I can walk to the station at a leisurely pace, pleased with the fact that I don't need to be in a hurry, because I've got plenty of time. Even if I missed this train, I can always take the next one...

This is why I (sometimes) laugh (inwardly) at people who run after these things like maniacs.

Is it really imperative that you make it to that particular train, especially when there's another perfectly good one coming in another 5 minutes? If the answer is yes, well, then you need to plan better.

Hence, I always calculate into my travel plans that I'm not fast and that I don't want to be rushed. I don't mind waiting for the next one. I could buy a beer in the meantime...or listen to a good song two times in a row!

That said, there are some instances in which I will run for a bus/train.

ONE: When there's a speed/distance ratio in my favor, meaning that the bus is within a certain distance, where I know that I could run to the bus without having to pound on the doors to make the driver open up, avoiding the possibility that he/she will ignore me and leave me standing there looking like a fool. For instance, take the Bus 5 at Siemersplatz. If the bus is driving though that intersection, I have to at least be at that wine shop on the corner, before I'll even consider running for the bus. Anything before that is simply a lost cause.

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Where B= Bus, R= Raven, H= Bus Stop

TWO: Inter-city/long distance trains. I get motion sickness on long train rides (or long rides of any kind -- long meaning over an hour or two). I'd rather just get it over with in one shot, so if I'm behind schedule I'll run.

THREE: If it's a weekday and the bus/train is the last regular bus/train of the day, meaning that there's like an hour before the night bus starts running. This also applies to bus/train lines that run three times an hour or less. Sometimes this involves a lot of chosing between the lesser of some evils. Take for example in Dresden, where my late night choices were to either run like mad to catch a tram, wait 40 minutes for the next tram or walk 40 minutes to get home. And actually I ended up just walking home a lot...the benefit being that I was sober by the time I got there. In fact, my sobriety level is often key in making this decision.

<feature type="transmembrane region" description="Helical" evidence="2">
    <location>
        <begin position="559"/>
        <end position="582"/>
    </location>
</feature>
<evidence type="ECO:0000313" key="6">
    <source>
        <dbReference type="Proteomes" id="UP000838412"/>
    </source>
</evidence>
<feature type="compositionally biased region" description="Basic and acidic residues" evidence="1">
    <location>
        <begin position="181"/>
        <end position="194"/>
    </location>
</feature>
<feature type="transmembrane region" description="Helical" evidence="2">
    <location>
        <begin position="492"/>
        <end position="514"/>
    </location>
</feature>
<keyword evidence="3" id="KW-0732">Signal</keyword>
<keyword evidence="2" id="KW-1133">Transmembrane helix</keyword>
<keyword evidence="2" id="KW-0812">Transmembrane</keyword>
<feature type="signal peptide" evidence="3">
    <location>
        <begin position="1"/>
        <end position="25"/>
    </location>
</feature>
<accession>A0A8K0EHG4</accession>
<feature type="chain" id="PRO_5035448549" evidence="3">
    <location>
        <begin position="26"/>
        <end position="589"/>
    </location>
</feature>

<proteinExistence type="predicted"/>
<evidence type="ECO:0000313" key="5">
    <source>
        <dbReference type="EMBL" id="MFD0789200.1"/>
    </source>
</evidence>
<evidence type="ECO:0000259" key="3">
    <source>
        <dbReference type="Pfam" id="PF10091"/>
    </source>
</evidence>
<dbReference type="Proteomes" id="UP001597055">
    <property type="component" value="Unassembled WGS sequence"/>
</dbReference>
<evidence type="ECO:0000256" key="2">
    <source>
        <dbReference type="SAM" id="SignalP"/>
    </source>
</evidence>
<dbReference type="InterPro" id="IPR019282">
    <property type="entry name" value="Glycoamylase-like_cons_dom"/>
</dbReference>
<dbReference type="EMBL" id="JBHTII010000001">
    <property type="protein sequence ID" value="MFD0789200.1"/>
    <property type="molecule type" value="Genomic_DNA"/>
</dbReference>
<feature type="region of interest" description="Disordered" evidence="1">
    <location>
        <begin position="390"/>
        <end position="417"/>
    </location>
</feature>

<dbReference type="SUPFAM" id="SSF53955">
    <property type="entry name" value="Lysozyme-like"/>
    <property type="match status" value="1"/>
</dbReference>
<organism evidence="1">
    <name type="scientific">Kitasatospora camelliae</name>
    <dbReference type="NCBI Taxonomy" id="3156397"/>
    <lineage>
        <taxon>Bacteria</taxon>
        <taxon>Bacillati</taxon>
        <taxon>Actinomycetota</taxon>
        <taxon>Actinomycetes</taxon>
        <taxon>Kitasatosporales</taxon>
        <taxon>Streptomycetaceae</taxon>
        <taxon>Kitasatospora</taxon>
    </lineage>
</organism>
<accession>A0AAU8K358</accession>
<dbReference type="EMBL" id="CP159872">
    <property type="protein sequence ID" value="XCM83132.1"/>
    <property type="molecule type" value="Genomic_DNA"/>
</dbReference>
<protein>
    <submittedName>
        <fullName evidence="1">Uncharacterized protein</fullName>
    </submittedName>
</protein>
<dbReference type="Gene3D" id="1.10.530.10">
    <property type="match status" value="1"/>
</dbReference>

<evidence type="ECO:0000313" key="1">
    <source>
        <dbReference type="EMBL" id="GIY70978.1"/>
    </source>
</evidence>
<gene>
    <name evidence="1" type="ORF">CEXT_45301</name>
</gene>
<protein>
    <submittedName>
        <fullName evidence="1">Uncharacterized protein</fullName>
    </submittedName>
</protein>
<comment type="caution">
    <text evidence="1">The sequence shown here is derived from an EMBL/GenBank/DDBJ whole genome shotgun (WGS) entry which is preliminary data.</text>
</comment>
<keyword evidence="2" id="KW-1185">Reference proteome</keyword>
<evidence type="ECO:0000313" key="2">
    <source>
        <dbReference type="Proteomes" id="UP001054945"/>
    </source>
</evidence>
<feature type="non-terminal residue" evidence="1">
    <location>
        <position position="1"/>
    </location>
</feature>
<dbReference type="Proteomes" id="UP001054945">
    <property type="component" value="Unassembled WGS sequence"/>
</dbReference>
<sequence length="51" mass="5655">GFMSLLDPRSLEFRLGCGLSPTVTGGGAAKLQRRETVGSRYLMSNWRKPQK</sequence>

FOUR: When I'm with other people, but this is mostly against my will. I try to keep a few paces ahead of the people in my group, because I never know when they're gonna just break out into a run. They never say a word, they just take off running, whereas I'm thinking "Aw, fuck, we're running now?! Great, just beer is spilling everywhere. Screw you guys." I don't know how keeping a step or two ahead of them helps, but it keeps me mentally alert knowing that at anytime we might just have to cheese it.

If I'm on my way to meet up with a friend, I might pick up the pace a bit if I'm running late, but really only if it's Toby (who's going to be at the meeting point at least 15 minutes early) or André (who's going to be pretty much right on time, and will go ahead and order and start eating food even if I'm not there...if that's what we were meeting up to do). For Buche, I normally factor in that he will be 10-15 minutes late. For Wonfuzius, I tack on an extra 30-45 minutes and, for Mo, I generally assume that any given meeting time is merely a suggestion and I wait for him to call and pick me up at his leisure.

That just about wraps up my explanation. Yes, I'm lazy. Yes, I have twisted logic. But instead of living in denial, I embrace my faults and work with them.

The way I see it, when I'm mentally laughing at people, it's not really because they are's because of what I perceive to be a lack of foresight in their plans to get from Point A to Point B. "Oh you miserable fool," I chuckle to myself... "You really should have planned this out better."

Which incidentally is the same thing I think to myself when I find myself on the other side of the doors.